The Story of Babar, The Little Elephant – Jean de Brunhoff

POINTS: 2 out of 10.

Bechdel:  0 point
Variety of characters: 0 points
Good story: 2 points
Discretionary ideological points: 0 points

Babar is a pretty interesting phenomenon to me. I never read the books as a child, so I have no nostalgia for them, and while I recognise, as a student of children’s literature, that this book was fairly revolutionary from a picture book design point of view, I cannot help but read it through a post-colonial lens.

Yes, yes, I know, perhaps that is all too academic for a kids’ book. But I can’t help it. Post-colonialism is one of those schools of narrative theory that has curled up and taken residence in my brain, and this book is, well, a textbook case.

Wild African elephant leaves ‘the jungle’ and goes off to ‘civilisation’, where he is clothed (!!) and educated in the ways of a modern (and very Western European) society. Then when some of his family show up, all naked (like elephants are) he clothes them too, and goes home with them, where his own people, recognising how totes superior he is with his new ‘civilised, educated’ ways, crown him king.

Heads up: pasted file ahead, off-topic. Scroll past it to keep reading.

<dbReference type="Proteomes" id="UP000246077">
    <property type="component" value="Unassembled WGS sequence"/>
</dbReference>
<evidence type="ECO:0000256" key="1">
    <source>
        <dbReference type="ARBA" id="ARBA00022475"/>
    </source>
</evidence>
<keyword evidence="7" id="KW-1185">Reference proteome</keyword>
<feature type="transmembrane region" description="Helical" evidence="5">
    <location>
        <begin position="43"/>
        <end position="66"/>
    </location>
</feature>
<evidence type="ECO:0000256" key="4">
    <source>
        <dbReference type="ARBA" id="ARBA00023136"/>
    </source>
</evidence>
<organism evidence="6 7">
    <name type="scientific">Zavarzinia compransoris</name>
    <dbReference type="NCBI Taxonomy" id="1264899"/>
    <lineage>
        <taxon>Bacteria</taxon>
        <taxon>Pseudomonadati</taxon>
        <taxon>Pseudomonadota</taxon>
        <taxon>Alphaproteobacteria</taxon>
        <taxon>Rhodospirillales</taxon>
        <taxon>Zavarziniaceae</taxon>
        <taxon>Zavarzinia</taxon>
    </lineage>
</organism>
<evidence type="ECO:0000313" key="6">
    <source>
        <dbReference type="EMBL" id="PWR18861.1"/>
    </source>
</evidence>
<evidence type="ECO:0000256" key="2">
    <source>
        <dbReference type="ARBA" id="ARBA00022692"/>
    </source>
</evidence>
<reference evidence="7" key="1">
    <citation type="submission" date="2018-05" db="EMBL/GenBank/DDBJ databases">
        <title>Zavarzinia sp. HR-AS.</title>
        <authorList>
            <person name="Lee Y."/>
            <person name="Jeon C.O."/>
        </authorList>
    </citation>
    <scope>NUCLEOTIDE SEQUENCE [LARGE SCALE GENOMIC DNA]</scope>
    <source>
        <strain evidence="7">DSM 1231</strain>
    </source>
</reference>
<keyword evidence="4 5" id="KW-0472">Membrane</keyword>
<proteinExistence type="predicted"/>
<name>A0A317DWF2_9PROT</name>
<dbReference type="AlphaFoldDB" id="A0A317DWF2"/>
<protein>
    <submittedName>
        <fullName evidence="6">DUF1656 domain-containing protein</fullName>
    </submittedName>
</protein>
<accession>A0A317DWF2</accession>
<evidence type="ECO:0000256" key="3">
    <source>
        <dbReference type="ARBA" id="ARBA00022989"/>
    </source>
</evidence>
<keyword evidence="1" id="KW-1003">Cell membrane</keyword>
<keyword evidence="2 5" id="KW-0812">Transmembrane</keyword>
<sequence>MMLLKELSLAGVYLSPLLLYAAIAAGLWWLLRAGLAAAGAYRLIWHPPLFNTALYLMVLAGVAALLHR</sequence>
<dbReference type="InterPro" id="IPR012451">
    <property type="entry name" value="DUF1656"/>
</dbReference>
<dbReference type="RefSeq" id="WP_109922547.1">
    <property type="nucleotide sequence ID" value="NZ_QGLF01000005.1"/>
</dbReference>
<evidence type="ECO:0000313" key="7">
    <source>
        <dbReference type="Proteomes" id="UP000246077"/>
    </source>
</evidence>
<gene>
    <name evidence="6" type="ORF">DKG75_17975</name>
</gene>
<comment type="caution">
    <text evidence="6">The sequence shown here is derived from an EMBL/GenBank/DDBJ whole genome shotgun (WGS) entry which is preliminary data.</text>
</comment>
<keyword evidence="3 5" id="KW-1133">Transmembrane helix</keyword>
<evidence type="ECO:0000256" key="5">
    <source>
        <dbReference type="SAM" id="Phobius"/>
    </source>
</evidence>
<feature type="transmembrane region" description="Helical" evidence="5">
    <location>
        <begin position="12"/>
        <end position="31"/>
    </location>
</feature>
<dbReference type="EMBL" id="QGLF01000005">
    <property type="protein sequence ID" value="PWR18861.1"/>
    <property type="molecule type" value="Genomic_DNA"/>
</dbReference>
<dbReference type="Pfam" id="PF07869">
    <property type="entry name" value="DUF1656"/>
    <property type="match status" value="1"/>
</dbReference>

I mean… you see what I’m saying right? It’s so overtly colonial as to be impossible to miss. Hell, when I asked my 5 year old what he thought, he said he liked it, but it was “a bit funny” that the elephants wore clothes. “Elephants don’t wear clothes, Mommy.” Even my 5 year old can smell that something is a bit off with this story. And it’s not like it’s the first story he’s encountered where animals wear clothes. But the clothes are so obviously this symbol of “humanness”, of “civilisation”, that even C thinks it’s “a bit funny”.

Of course the book was published in 1931, and is obviously a product of its time. But I am sorry, I can’t get past it. I know Babar is this great classic, but I find myself facepalming so hard. Just go be your true elephant self, Babar dear. Please. You don’t have to dress up all French society.

It’ll be interesting to see if my reaction to the later books is as strong.

What do you think? Am I being too harsh on Babar? Am I over-thinking the colonial thing? Are you nostalgically fond of Babar and his spats?

 

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